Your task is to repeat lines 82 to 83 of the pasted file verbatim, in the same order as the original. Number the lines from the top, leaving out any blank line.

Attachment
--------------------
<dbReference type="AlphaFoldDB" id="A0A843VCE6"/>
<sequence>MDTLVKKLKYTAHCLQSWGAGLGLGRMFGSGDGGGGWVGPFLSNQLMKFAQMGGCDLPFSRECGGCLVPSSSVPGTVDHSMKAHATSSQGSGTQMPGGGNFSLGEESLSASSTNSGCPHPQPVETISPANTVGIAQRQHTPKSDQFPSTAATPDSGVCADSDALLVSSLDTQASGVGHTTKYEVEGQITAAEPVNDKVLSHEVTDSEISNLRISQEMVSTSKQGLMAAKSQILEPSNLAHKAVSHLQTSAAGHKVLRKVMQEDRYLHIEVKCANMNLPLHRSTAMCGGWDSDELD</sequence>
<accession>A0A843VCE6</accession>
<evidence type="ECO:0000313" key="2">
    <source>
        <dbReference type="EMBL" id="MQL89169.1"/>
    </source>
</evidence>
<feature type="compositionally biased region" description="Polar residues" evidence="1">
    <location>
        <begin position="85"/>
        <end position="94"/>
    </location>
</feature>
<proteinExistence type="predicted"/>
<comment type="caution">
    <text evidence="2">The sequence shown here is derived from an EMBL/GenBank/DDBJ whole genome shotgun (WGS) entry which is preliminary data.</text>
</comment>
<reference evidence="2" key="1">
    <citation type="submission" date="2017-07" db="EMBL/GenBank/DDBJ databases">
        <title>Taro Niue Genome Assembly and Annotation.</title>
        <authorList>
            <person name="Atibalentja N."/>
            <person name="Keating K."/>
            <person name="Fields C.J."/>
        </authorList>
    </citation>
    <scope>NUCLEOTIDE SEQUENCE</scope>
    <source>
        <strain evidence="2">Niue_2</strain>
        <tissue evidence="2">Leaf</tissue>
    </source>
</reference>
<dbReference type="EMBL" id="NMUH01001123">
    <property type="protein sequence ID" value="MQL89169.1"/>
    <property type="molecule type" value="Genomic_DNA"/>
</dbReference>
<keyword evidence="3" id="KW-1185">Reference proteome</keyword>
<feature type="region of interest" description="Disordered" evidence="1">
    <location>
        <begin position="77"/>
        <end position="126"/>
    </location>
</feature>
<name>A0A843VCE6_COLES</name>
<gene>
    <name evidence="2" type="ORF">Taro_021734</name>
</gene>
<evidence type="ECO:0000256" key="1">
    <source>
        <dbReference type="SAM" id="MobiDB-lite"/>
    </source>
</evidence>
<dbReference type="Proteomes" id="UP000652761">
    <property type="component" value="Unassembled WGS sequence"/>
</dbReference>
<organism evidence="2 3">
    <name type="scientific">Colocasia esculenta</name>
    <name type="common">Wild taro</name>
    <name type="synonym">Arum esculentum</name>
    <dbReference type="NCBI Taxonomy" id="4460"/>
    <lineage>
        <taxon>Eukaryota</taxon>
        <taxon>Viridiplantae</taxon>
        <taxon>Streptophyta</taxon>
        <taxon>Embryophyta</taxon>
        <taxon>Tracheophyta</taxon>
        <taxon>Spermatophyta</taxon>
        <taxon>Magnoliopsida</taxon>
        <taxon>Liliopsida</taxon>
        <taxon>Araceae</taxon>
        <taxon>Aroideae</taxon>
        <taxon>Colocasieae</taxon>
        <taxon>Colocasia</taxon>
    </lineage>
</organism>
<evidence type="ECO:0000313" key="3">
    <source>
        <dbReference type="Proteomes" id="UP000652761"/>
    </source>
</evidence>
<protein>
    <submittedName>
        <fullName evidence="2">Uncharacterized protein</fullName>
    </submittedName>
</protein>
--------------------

<protein>
    <submittedName>